Daniel Pemberton’s score for Aaron Sorkin’s “Being the Ricardos” is unlike anything he’s written to date — a surprising choice for this think-outside-the-box composer, but one that would fit comfortably in the 1950s milieu of the film itself.

“I felt it needed a kind of classic score that echoed the golden age of Hollywood,” Pemberton says from his London studio. “A lot of the story is, in some ways, this dream of a perfect world, which Lucy’s searching for… the perfect home, a husband who is there.”

He continues: “There is an element of nostalgia, not just looking back at these classic characters, but also a time when the identity of the country was quite different. I wanted to capture some of the wonder and the magic of that time period.”

So Pemberton (a best song Oscar nominee for Sorkin’s last film, “The Trial of the Chicago 7”) wrote music for a 70-piece orchestra evocative of the era, and based primarily on a single theme, “with a bittersweet melancholia to it, but also an element of aspiration and dream.”

“A big overarching theme has become relatively unfashionable,” Pemberton says, referring to the fact that many contemporary directors shy away from strong melodies and big orchestras. “I felt this was a beautiful canvas to reintroduce that idea.”

He wrote the theme just a few days after attending the Oscars this past April. He was staying at a friend’s house in Malibu, but soon flew home and never met personally with Sorkin because of pandemic restrictions in both the U.S. and UK.

Instead, they conferred via video calls and email throughout the summer, as Pemberton toiled on what eventually became more than 65 minutes of music for the story of Lucille Ball and Desi Arnaz battling bad press, relationship issues and troublesome network executives, all while continuing to produce TV’s popular “I Love Lucy.”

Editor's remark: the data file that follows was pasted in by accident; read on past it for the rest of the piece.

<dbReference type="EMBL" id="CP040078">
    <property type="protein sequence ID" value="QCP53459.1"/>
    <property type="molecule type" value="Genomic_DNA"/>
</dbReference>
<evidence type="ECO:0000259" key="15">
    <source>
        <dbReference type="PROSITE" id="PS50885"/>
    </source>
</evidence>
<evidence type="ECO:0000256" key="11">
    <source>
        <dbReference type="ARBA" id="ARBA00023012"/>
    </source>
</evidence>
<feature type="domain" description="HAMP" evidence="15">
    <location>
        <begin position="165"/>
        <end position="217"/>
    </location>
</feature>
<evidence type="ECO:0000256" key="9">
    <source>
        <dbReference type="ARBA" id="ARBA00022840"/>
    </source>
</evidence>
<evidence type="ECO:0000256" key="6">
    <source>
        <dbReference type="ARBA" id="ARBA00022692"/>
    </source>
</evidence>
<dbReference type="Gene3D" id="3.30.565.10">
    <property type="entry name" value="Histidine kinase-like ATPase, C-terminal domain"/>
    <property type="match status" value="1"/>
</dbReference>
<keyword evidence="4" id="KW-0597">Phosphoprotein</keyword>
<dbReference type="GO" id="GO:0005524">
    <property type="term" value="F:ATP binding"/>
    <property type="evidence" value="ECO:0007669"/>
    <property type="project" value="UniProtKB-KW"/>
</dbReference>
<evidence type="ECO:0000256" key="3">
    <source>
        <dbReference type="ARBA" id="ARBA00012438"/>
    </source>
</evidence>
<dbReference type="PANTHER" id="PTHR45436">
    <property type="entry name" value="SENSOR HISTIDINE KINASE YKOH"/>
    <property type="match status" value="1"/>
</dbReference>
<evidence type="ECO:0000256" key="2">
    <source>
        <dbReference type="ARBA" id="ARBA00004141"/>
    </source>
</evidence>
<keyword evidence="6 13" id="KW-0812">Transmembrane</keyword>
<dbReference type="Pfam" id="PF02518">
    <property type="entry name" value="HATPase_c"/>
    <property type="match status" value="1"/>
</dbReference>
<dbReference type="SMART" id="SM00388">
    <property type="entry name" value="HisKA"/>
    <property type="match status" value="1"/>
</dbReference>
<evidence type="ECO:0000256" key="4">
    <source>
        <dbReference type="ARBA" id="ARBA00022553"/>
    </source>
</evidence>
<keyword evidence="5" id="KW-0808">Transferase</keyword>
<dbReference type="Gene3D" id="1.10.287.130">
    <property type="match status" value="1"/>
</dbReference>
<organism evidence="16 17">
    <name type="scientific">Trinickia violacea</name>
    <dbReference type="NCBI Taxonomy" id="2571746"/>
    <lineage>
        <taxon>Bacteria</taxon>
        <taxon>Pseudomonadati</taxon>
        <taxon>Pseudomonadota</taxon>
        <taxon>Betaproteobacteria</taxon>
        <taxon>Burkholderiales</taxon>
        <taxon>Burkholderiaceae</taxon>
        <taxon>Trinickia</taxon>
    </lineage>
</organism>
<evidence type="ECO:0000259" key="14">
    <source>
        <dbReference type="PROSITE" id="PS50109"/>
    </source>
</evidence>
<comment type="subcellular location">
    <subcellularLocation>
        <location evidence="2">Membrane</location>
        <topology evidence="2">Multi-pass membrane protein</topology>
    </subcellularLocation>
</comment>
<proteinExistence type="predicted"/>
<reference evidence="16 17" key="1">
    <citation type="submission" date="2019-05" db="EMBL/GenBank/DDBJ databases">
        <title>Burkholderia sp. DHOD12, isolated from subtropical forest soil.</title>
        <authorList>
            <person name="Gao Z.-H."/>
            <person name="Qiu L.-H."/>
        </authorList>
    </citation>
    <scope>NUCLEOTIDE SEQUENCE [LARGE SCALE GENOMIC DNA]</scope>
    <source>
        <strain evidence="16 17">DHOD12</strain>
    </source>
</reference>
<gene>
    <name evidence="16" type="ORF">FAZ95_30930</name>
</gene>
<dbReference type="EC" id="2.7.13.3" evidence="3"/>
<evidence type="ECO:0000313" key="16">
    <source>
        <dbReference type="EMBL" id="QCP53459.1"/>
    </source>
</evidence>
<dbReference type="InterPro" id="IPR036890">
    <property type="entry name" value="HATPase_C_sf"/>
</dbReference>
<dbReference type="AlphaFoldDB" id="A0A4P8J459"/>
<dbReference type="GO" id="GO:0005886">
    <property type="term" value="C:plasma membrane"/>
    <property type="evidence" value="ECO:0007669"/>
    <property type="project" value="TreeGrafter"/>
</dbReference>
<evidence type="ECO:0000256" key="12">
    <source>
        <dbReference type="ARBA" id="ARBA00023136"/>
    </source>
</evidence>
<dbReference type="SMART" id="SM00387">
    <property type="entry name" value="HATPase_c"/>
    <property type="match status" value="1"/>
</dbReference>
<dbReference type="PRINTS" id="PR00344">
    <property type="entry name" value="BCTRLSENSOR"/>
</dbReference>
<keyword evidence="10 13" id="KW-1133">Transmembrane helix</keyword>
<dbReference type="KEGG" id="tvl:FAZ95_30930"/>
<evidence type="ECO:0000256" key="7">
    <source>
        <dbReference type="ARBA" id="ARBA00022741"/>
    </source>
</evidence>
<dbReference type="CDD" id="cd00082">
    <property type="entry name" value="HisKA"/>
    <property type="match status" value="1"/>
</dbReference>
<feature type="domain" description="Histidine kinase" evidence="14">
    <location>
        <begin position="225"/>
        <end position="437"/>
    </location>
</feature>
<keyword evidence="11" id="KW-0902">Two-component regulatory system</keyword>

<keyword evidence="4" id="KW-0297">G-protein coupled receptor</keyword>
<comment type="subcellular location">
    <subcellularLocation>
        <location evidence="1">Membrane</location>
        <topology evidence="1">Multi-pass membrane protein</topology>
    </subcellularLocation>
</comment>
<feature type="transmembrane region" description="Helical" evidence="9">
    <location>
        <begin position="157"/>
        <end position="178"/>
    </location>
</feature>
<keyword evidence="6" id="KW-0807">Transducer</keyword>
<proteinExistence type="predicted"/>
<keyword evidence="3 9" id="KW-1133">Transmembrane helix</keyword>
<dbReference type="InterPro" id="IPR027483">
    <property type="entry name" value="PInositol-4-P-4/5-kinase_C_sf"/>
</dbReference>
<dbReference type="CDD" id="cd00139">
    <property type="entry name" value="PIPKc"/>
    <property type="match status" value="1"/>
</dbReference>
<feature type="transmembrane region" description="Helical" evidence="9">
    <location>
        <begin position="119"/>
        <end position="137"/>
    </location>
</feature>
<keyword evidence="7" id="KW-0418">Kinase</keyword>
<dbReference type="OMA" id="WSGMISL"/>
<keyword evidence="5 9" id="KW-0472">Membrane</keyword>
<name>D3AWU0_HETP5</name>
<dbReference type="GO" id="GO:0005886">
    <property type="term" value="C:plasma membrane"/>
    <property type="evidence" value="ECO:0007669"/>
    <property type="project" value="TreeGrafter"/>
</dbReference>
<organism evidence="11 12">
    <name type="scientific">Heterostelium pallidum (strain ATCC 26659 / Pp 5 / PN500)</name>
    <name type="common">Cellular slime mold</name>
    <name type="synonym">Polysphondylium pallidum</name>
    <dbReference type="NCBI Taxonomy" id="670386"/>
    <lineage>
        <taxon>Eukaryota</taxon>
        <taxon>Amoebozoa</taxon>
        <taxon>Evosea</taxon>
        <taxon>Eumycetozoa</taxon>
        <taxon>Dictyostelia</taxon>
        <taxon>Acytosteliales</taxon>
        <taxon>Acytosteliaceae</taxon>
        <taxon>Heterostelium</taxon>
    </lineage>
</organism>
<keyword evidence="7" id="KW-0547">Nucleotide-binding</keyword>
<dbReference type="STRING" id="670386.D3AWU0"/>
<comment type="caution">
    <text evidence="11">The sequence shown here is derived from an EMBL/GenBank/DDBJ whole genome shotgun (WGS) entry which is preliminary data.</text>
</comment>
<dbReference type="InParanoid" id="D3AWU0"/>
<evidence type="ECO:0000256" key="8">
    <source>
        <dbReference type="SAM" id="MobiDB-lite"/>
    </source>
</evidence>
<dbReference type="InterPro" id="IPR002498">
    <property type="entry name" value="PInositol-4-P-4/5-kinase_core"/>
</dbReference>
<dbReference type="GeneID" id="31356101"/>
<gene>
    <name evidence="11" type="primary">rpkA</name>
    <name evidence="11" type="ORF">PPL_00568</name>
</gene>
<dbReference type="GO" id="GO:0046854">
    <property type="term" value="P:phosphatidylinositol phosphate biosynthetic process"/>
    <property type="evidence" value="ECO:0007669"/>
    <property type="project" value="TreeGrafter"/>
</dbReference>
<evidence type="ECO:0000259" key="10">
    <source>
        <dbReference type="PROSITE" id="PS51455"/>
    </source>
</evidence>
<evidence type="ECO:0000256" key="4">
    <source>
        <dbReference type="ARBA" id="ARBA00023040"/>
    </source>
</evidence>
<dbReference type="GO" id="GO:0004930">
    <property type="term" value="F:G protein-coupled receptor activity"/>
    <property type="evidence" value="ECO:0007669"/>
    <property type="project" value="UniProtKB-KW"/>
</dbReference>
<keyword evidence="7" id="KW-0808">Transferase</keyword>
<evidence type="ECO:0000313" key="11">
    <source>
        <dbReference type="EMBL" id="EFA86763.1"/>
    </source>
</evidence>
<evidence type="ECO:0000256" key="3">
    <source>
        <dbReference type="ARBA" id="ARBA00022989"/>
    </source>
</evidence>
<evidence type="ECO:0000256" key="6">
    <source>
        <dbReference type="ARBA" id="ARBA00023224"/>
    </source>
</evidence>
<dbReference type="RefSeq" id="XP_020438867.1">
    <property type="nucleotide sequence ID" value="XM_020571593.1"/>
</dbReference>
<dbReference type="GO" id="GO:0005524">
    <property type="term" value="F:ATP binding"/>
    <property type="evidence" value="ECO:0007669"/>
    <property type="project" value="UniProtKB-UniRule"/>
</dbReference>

The English composer didn’t know much about these actors or the iconic sitcom. “It’s not in your cultural DNA in the same way it might if you’ve grown up in America,” he says. He watched some episodes on YouTube; “for me, the show seemed to represent what was great about America, and how America saw itself,” he adds.

Pemberton also incorporated rhythmic ideas, some of them including conga drums, but avoided any replication of the Arnaz nightclub sound or invoking the vaguely Latin “I Love Lucy” theme, leaving that to American source-music specialist Michael Andrew.

“I wanted to find a different way to represent the energy of that world, the writers, the pace, the tension of the show,” Pemberton says.

His biggest challenge turned out to be the flashback sequences. “It took a long time to get that tone right,” he says, as Sorkin didn’t want to play any of that for laughs or nostalgia. “We have to see Lucy thinking, working things out, letting the audience understand the process she goes through. I re-scored that scene about 20 times.”

For the nightclub scenes and the re-creation of Eliot Daniel’s classic “I Love Lucy” theme, music supervisor Mary Ramos turned to Orlando-based big-band specialist Michael Andrew.

“There was a magic sound to Desi Arnaz’s orchestra. The goal was to get the sound of that orchestra, not a recording of it,” Andrew says. “We had to create it from scratch.” So for classic Arnaz numbers like “Cuban Pete” and “Babalu,” as well as the TV theme, he recruited two fellow arrangers to listen closely to the TV versions “and make sure we had the instrumentation exactly right, the orchestrations, voicings, every line making sense.”

And Ramos found longtime Santana conga player Walfredo Reyes Jr., who worked with Javier Bardem on playing the congas for those scenes. “Javier really channeled that energy and intensity into his performance as Desi,” she says.